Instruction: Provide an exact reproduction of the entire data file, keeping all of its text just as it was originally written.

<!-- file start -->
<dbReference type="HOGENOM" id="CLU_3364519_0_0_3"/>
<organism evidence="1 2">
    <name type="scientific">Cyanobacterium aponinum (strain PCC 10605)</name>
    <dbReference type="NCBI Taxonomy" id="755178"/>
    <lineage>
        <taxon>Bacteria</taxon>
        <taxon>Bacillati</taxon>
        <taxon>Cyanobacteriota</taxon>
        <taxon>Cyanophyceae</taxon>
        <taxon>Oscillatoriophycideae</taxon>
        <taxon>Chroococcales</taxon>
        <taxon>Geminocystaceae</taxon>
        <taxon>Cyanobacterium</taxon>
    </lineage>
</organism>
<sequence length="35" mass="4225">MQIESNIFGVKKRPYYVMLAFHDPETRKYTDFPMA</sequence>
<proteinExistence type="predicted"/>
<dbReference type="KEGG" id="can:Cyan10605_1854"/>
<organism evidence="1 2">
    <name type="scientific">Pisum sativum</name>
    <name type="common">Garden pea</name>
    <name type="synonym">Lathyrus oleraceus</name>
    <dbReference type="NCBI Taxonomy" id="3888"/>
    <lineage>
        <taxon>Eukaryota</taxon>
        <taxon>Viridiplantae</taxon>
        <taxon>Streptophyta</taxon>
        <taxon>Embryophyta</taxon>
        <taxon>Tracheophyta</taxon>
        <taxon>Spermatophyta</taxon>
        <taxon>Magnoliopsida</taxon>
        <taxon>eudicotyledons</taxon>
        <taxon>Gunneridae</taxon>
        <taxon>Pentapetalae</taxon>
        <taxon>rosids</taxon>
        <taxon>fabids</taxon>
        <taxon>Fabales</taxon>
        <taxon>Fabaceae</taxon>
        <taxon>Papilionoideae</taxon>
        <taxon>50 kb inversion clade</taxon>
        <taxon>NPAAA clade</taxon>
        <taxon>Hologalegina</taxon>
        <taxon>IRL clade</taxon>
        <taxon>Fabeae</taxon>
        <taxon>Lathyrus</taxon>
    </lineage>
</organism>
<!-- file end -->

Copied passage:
<dbReference type="HOGENOM" id="CLU_3364519_0_0_3"/>
<organism evidence="1 2">
    <name type="scientific">Cyanobacterium aponinum (strain PCC 10605)</name>
    <dbReference type="NCBI Taxonomy" id="755178"/>
    <lineage>
        <taxon>Bacteria</taxon>
        <taxon>Bacillati</taxon>
        <taxon>Cyanobacteriota</taxon>
        <taxon>Cyanophyceae</taxon>
        <taxon>Oscillatoriophycideae</taxon>
        <taxon>Chroococcales</taxon>
        <taxon>Geminocystaceae</taxon>
        <taxon>Cyanobacterium</taxon>
    </lineage>
</organism>
<sequence length="35" mass="4225">MQIESNIFGVKKRPYYVMLAFHDPETRKYTDFPMA</sequence>
<proteinExistence type="predicted"/>
<dbReference type="KEGG" id="can:Cyan10605_1854"/>
<organism evidence="1 2">
    <name type="scientific">Pisum sativum</name>
    <name type="common">Garden pea</name>
    <name type="synonym">Lathyrus oleraceus</name>
    <dbReference type="NCBI Taxonomy" id="3888"/>
    <lineage>
        <taxon>Eukaryota</taxon>
        <taxon>Viridiplantae</taxon>
        <taxon>Streptophyta</taxon>
        <taxon>Embryophyta</taxon>
        <taxon>Tracheophyta</taxon>
        <taxon>Spermatophyta</taxon>
        <taxon>Magnoliopsida</taxon>
        <taxon>eudicotyledons</taxon>
        <taxon>Gunneridae</taxon>
        <taxon>Pentapetalae</taxon>
        <taxon>rosids</taxon>
        <taxon>fabids</taxon>
        <taxon>Fabales</taxon>
        <taxon>Fabaceae</taxon>
        <taxon>Papilionoideae</taxon>
        <taxon>50 kb inversion clade</taxon>
        <taxon>NPAAA clade</taxon>
        <taxon>Hologalegina</taxon>
        <taxon>IRL clade</taxon>
        <taxon>Fabeae</taxon>
        <taxon>Lathyrus</taxon>
    </lineage>
</organism>